At MEET 2005 Patrice Bergeron and Klaus Mathias chaired a luncheon symposium organised by the Eurocast Registry, the only online European registry on carotid endovascular procedures.


In one of the more light-hearted moments from the meeting, Kenneth Ouriel acted as moderator for a session entitled, “Should small aneurysms be treated with endografts?” Following introductory comments from Ouriel, Dr Juan Parodi said that the results from the UK Small Aneurysms Trial and ADAM did not conclusively show endografts to be the “go-to therapy” for small aneurysms, and although mortality rates did favour endografts, there was still much work to be done.

Speaking in favour of early intervention, Dr Daniel Clair, defined a small aneurysm as less than 5.5cm, although even aneurysms measuring 5cm are not necessarily small. Clair cited a previous a previous study by Frank Veith, speaking against early intervention, which said that maximum AAA diameter measurements can vary by as much as 1.5cm. He said that although the ADAM and the UK small aneurysms trials showed no benefit to early open repair, the results from these trials cannot be extrapolated to endovascular aneurysm repair.

Clair mocked Veith and depicted him as the Simpson character Mr Burns. Clair stated that the survival curves of the studies cross at three years and statistically differ at eight, “Dr Veith thinks this is exxxcellent,” he announced to the delighted audience. He ended by saying that VEITH stood for the Vigorous Examination In Treatment Hypothesis.

In addition, Clair also mocked commenter, Dr Alan Lumsden, stating that he is “Leading Us into Making Stupid Decisions regarding Endovascular Management,” – although, this does not work as an acronym!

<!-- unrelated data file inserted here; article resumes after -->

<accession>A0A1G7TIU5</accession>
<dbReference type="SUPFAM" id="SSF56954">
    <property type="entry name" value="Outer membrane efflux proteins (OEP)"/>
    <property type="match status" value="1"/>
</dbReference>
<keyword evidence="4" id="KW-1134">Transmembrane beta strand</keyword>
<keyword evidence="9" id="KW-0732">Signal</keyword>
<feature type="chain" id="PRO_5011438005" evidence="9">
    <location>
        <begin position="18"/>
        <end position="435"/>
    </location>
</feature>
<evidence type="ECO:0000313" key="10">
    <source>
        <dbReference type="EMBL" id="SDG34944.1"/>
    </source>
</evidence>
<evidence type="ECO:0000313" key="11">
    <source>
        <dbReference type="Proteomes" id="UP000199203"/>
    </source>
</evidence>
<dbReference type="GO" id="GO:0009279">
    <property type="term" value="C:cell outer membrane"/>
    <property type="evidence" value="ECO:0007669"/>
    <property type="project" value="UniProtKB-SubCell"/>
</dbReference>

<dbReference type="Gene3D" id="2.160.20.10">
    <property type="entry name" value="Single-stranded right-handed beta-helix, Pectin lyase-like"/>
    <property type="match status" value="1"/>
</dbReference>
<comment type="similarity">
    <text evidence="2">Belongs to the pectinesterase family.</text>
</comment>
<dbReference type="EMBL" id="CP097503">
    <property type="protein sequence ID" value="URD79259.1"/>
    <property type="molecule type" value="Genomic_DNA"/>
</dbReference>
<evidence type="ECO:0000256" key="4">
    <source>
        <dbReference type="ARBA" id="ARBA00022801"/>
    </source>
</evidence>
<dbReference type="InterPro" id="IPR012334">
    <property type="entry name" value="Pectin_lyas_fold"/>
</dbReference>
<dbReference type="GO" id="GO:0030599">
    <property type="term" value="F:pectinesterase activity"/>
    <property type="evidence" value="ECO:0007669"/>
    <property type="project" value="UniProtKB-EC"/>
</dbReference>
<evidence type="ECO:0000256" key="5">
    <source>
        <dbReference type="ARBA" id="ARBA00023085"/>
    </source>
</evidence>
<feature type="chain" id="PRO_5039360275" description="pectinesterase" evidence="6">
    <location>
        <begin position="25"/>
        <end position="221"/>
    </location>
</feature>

In response, Veith said that there was good information that early intervention was not needed, except in unusual circumstances. These included; nervous patients, a tender AAA and small patients (females). Veith poked fun at Clair by adding that intervention is also justified if the “surgeon is impoverished, cannot feed his family, needs a new car – or a bigger vineyard!” Veith joked that Clair was a closet wine-maker and vineyard owner who was eyeing a bigger plot of land for his crops, “I think we can all see that Dan needs a bigger vineyard!” Veith added that there was no level one, two or three evidence – only “Clairian level” evidence. Although he acknowledged, albeit reluctantly, that a randomised control trials for intervention in small AAA’s was justified. Lumsden retorted that on the strength of his presentation, Clair stood for; Clearly Lost All Integrity and Reason.